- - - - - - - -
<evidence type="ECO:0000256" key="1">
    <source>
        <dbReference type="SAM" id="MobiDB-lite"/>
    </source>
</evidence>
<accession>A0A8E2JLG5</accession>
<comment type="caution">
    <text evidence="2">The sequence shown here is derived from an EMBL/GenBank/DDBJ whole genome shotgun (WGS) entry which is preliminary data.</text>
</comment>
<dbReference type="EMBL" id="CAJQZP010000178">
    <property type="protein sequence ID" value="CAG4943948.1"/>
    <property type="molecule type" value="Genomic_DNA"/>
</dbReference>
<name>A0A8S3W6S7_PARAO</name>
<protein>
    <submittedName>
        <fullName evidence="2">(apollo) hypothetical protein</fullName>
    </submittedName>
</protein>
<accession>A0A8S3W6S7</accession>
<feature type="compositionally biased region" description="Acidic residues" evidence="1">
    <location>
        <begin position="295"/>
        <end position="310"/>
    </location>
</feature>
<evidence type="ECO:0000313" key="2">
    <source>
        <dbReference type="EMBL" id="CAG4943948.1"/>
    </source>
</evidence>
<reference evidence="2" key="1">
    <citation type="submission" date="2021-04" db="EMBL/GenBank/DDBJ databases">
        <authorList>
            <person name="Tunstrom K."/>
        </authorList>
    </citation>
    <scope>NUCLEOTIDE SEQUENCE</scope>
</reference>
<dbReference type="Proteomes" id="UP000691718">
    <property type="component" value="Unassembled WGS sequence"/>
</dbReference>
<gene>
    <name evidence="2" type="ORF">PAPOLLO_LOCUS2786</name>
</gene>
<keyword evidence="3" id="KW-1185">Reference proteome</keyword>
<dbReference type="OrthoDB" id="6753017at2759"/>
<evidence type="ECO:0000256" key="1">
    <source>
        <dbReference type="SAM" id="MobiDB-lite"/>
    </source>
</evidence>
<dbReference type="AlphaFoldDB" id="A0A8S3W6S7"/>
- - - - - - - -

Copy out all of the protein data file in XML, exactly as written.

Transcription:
<evidence type="ECO:0000256" key="1">
    <source>
        <dbReference type="SAM" id="MobiDB-lite"/>
    </source>
</evidence>
<accession>A0A8E2JLG5</accession>
<comment type="caution">
    <text evidence="2">The sequence shown here is derived from an EMBL/GenBank/DDBJ whole genome shotgun (WGS) entry which is preliminary data.</text>
</comment>
<dbReference type="EMBL" id="CAJQZP010000178">
    <property type="protein sequence ID" value="CAG4943948.1"/>
    <property type="molecule type" value="Genomic_DNA"/>
</dbReference>
<name>A0A8S3W6S7_PARAO</name>
<protein>
    <submittedName>
        <fullName evidence="2">(apollo) hypothetical protein</fullName>
    </submittedName>
</protein>
<accession>A0A8S3W6S7</accession>
<feature type="compositionally biased region" description="Acidic residues" evidence="1">
    <location>
        <begin position="295"/>
        <end position="310"/>
    </location>
</feature>
<evidence type="ECO:0000313" key="2">
    <source>
        <dbReference type="EMBL" id="CAG4943948.1"/>
    </source>
</evidence>
<reference evidence="2" key="1">
    <citation type="submission" date="2021-04" db="EMBL/GenBank/DDBJ databases">
        <authorList>
            <person name="Tunstrom K."/>
        </authorList>
    </citation>
    <scope>NUCLEOTIDE SEQUENCE</scope>
</reference>
<dbReference type="Proteomes" id="UP000691718">
    <property type="component" value="Unassembled WGS sequence"/>
</dbReference>
<gene>
    <name evidence="2" type="ORF">PAPOLLO_LOCUS2786</name>
</gene>
<keyword evidence="3" id="KW-1185">Reference proteome</keyword>
<dbReference type="OrthoDB" id="6753017at2759"/>
<evidence type="ECO:0000256" key="1">
    <source>
        <dbReference type="SAM" id="MobiDB-lite"/>
    </source>
</evidence>
<dbReference type="AlphaFoldDB" id="A0A8S3W6S7"/>